DISTURBED and DEVICE singer David Draiman spoke to Revolt TV about the controversy surrounding the latest issue of Rolling Stone magazine which features a cover photo of the Boston Marathon bombing suspect Dzhokhar "Jahar" Tsarnaev. You can now watch the chat below.
Critics have accused the magazine of glorifying Tsarnaev like a rock star by depicting him in the same light as a young Bob Dylan or Jim Morrison.
On what his first reaction upon learning of the Rolling Stone's "The Bomber" cover:
Draiman: "Disgust. Aberration. Anger. Resentment. Shock.
"I think that the media has spent far too much time making these acts of evil and cowardice attractive to an entire generation of future maniacs who are looking to go out in a blast of martyrdom and infamy.
"I find the entire situation much akin to the actions of a pimp trying to whore something out for his own best interests. I find it completely disgusting and repugnant."
On whether it was merely the fact that Rolling Stone put the bombing suspect on the cover that he found so objectionable or if it was also the fact that the cover photo portrays the Tsarnaev in a glamorous light:
Draiman: "It's a combination of everything. They are already putting him on the cover, number one. Number two, they picked the cutest goddamn picture they could find of the guy. They airbrushed the hell out of it. They made him look all pretty, because he's got some sort of sick fan club of these little girls that follow him that are all about, 'Free Jahar, free Jahar.' Why? 'Cause he's cute? 'Cause you find him attractive? And somebody who's cute with tousled hair couldn't possibly have commited something like this?
"People are out of their goddamn minds.
"We're teaching people to go ahead and just idolize and beauty, and no matter what, if you have a pretty face, you can't possibly do anything wrong. And that's absolutely ridiculous and nonsensical. And it's blowing up in their face. You have retail chain and retail chain, a domino effect has already been occurring of store after store — whether it's CVS, Rite Aid, Walgreen, Kmart, and the list keeps going on of stores and chains that simply have refused to carry this issue, and I hope that they refuse to carry the magazine in general."
On whether his views are based purely on seeing the cover of the new Rolling Stone issue or whether he has also read the accompanying article:
Draiman: "I've read the article and I still feel the same way. And you know something?! Sometimes it's just crazy. You don't need to know how this guy came to be, who he was. Everybody's their own person, everybody's capable of making their own choices, everybody's cognizant of their own choices. And the minute that you start blaming everything around you for why somebody loses their goddamn mind is the minute that everybody comes up with an excuse to be a maniac.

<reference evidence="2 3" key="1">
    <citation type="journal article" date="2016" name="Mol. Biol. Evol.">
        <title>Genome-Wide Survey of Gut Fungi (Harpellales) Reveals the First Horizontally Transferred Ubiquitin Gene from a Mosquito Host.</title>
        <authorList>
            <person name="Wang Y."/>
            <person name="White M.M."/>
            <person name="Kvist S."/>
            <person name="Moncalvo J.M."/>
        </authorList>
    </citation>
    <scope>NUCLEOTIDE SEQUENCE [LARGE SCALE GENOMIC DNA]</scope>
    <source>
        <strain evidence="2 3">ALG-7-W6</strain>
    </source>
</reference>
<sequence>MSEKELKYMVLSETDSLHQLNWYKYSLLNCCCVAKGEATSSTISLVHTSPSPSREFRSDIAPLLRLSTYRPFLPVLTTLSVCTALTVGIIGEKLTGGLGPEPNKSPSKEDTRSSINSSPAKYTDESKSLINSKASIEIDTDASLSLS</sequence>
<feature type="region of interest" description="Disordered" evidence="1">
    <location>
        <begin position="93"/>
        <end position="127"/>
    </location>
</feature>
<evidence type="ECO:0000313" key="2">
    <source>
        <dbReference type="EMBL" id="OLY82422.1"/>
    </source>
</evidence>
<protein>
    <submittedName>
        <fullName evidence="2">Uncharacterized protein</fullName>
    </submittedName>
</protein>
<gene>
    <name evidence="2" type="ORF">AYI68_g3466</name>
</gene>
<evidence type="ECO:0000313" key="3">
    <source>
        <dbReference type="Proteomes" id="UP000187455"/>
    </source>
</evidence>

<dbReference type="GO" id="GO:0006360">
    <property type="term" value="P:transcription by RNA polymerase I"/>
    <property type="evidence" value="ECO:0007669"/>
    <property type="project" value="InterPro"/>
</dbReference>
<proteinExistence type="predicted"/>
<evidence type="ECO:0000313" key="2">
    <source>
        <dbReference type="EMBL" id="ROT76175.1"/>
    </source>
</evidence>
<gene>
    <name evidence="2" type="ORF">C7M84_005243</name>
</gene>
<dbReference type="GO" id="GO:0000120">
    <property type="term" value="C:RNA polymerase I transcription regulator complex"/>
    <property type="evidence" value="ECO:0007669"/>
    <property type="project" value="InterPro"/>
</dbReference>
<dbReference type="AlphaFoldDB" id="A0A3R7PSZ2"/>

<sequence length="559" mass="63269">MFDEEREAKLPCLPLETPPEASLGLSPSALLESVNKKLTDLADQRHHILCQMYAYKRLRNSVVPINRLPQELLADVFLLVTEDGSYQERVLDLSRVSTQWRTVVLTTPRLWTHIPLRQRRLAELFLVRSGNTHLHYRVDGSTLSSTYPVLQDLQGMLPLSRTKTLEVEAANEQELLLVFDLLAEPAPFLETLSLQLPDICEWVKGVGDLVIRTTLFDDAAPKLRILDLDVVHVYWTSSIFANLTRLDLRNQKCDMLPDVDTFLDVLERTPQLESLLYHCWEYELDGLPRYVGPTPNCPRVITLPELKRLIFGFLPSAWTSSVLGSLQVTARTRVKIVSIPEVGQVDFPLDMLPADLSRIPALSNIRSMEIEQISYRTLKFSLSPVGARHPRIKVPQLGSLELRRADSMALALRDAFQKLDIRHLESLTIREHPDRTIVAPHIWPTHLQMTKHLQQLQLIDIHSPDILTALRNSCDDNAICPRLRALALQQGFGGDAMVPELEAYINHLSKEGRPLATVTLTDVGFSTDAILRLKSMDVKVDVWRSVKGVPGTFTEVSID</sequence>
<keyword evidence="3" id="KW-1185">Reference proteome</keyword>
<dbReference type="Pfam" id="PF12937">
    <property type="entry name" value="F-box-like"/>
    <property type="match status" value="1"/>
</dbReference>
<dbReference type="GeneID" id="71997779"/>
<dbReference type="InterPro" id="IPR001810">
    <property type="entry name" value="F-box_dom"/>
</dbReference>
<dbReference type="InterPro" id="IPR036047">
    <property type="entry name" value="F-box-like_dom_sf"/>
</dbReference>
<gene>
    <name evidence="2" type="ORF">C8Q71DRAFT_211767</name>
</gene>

"I've had a very, very colorful life, so to speak. I've had my trials and tribulations. I've experienced betrayal and death and loss in ways that most people couldn't possibly imagine. It didn't turn me into a terrorist. And looking into what made this monster isn't going to stop future monsters from being made. What's going to stop future monsters from being made is not glamorizing them and giving them infamy and putting their face all over the press."
On whether he thinks there is any benefit to Tsarnaev's story being told as a cautionary tale:
Draiman: "No. Not in terms of… Do we do an investigation? Yes. Should the government look into certain factors and cell organizations that may foster and that may be a catalyst for this type of behavior? Absolutely."
On the argument that Rolling Stone has done this kind of story before it put Charles Manson on the cover of a 1970 issue of the magazine:
Draiman: "And you know what?! Two wrongs don't make a right.
"You can't even compare the two — this is apples and oranges — and so people who are always constantly making reference to the Manson cover are making fools of themselves, because those are two completely different situations, they are two different completely different time periods, two completely different cultures and one does not justify the other.
"Have some common sense. Have some decency. Have some taste. For the longest period of time, getting the cover of Rolling Stone was a tremendous accomplishment for any pop-culture icon. This destroys it — destroys it completely. If you can put this bastard on your page, who had no problem laying that backpack down in front of an area full of civilians that everybody saw him do, it's pimping at its purest level. They are pimping out this story, they are pimping out an idea, and they are creating a platform for a future generation of psychopaths to want to go out in a blaze of glory, to be able to be remembered for all time, to be able to be immortalized in that way. They're encouraging this behavior by glamorizing it. You remember the victims and the heroes and the first responders, you do not remember the murderers. You bury them as deep as you possibly can.
"This isn't just a matter of creating controversy to sell magazines. If you wanna go ahead and pimp something out — do us a favor, take your daughter, put her in a slutty dress and throw her on the street and do whatever the hell you want and it’s your own goddamn business. Don't do it in front of the entire goddamn country. Don't do it front of the people of Boston who have suffered through this entire situation. Don't insult the legacy that you've tried to create with a magazine that's supposed to symbolize something great which you've now completely defaced."